Vestibular Rehabilitation Therapy

February 26, 2023

The vestibular system, located in the inner ear, is responsible for controlling balance and stability, and it provides important input to the brain about head movement, spatial orientation and about the surroundings. When this system is damaged or not functioning properly, it can lead to symptoms such as dizziness, vertigo, unsteadiness, and difficulty with balance and coordination.

Vestibular rehabilitation therapy (VRT) is a form of physical therapy designed specifically to address balance issues. The goal of VRT is to retrain the brain to effectively process and interpret signals from the vestibular system, leading to improved balance, stability, and reduced dizziness and vertigo.

VRT typically involves a customized program of exercises and activities that target specific impairments and goals. These exercises may include gaze stabilization exercises, habituation exercises, balance training, and activities of daily living training. The therapy also involves canalith repositioning procedure and other techniques to treat specific vestibular conditions.

In addition to exercises, VRT may also incorporate other therapeutic interventions, such as balance aids, visual biofeedback, and psychological counseling (Cognitive behavioral therapy) to help manage anxiety and depression associated with vestibular disorders.

VRT is a highly effective form of therapy for many individuals with vestibular problems and has been shown to significantly improve symptoms and quality of life. However, it is important to work with a qualified and experienced vestibular rehabilitation therapist to ensure the best outcomes and to safely progress through the therapy program.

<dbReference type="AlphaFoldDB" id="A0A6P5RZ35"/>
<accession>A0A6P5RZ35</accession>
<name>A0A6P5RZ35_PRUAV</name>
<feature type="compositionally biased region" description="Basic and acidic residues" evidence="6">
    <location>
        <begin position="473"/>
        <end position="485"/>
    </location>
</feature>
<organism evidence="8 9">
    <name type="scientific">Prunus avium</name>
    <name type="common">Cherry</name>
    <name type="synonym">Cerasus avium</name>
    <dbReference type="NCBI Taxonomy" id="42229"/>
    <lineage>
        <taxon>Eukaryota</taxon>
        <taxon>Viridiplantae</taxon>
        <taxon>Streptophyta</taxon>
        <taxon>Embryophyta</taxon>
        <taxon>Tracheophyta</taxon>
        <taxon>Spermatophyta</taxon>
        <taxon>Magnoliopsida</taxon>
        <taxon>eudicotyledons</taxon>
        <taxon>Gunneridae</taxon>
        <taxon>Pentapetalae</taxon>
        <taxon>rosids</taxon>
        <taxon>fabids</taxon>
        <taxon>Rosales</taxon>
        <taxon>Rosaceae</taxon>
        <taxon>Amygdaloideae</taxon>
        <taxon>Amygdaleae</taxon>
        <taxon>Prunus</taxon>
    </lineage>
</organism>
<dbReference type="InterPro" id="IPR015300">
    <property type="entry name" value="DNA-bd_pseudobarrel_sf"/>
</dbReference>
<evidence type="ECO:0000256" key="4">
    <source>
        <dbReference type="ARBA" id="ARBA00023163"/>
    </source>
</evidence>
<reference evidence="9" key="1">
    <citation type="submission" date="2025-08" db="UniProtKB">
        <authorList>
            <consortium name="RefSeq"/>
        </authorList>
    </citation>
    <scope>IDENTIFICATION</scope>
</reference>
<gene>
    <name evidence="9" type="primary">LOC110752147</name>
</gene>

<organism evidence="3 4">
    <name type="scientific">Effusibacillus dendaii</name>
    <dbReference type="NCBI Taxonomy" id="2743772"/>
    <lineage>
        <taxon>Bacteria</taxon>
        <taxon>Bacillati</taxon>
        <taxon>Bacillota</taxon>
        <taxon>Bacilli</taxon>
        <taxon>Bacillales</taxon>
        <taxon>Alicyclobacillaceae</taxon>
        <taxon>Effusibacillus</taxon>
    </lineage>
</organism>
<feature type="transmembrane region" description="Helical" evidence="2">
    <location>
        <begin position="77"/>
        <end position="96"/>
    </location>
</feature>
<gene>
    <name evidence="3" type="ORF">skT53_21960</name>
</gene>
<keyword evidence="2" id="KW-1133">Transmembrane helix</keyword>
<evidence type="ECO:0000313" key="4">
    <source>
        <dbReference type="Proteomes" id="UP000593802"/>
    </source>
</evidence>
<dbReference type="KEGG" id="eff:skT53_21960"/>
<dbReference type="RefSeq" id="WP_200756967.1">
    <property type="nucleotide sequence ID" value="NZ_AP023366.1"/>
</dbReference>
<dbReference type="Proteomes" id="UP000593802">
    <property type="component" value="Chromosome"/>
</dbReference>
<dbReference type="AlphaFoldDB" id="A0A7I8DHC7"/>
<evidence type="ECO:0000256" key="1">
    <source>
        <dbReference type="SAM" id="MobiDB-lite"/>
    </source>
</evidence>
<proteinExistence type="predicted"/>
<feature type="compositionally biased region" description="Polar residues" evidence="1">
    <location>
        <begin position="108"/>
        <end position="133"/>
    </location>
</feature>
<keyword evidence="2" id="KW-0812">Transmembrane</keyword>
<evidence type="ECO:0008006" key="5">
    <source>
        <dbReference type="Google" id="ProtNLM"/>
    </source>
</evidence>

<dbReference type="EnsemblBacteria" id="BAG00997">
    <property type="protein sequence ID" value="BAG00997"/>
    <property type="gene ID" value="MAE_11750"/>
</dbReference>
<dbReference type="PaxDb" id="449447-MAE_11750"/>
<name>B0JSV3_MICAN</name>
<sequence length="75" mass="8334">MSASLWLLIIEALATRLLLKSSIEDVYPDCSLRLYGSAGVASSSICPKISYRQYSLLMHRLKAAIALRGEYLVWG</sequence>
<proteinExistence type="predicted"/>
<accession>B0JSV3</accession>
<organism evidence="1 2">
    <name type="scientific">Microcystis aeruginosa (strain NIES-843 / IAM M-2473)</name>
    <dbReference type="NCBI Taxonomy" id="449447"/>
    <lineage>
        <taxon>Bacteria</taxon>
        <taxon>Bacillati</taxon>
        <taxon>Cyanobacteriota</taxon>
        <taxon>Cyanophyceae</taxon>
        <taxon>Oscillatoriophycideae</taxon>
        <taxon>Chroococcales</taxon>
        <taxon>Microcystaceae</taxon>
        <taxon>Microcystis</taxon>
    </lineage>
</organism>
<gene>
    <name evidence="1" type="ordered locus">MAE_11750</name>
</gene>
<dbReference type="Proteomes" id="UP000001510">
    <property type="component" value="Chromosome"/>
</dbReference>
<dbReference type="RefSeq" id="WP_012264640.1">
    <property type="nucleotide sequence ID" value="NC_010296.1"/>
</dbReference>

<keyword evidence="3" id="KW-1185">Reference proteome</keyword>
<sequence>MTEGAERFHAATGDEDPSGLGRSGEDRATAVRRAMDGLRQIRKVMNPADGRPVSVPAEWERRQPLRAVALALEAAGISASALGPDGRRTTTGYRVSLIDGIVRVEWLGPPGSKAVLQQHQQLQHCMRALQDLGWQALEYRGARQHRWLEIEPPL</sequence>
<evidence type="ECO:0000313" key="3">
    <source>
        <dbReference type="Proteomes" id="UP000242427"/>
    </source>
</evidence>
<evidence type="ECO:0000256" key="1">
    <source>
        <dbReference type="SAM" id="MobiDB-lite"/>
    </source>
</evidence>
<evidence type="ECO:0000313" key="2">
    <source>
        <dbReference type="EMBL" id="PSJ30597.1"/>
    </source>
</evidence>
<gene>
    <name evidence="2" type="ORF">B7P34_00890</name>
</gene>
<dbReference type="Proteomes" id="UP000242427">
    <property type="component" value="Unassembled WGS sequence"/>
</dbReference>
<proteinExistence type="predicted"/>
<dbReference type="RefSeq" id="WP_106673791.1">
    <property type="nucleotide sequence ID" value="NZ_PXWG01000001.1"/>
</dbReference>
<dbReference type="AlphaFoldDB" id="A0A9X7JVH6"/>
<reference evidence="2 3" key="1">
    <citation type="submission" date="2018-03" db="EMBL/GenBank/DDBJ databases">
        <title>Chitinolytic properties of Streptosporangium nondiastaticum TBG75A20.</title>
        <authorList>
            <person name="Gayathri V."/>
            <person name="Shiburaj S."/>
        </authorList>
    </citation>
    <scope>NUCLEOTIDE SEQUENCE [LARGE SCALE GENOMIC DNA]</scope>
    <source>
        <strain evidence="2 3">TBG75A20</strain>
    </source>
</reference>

Concept of VRT

The vestibular recovery process involves two mechanisms:

  1. Vestibular Adaptation
  2. Vestibular Substitution.

The vestibular adaptation describes adjusts the vestibulo-ocular and vestibulospinal reflexes, while vestibular substitution involves using alternative strategies to compensate for the loss of vestibular function.

Vestibular compensation is frequently used interchangeably with vestibular substitution., but sometimes refers to the overall recovery from unilateral vestibular hypofunction. Similarly, the terms “well compensated, poorly compensated, decompensation” are also used to denote the severity of the compensation.  If a patient experiences persistent or recurring disequilibrium or vertigo, they are likely uncompensated, even if no specific abnormalities are apparent during testing.

Based on this principle of vestibular adaptation and vestibular substitution, the vestibular rehabilitation therapy is working in patients with balance issues.

1. Enhancing gaze stability

Which helps improve the coordination and control of the eyes in response to head movements. This includes exercises that target the vestibulo-ocular reflex, which is the automatic eye movement that occurs in response to head movements, and the visual-vestibular interaction, which involves the integration of visual and vestibular input.

These exercises include exercises that challenge balance and stability while looking at stationary or moving targets, and involve using visual and vestibular cues to help improve gaze stability. The goal is to improve the patient's ability to keep their eyes steady and maintain visual stability during movements, reducing the symptoms of dizziness, vertigo, and instability.

The techniques are used in enhancing gaze stability includes:

A. Vestibular Adaptation
B. Substitution by Other Eye Movement Systems
C. Enhancing Postural Stability

 D. Gaze Stability Exercises
       a) Head-Eye Exercises
       b) Eye Movement Exercises
       c) Visual Habituation Exercises by Utilizing VOR Suppression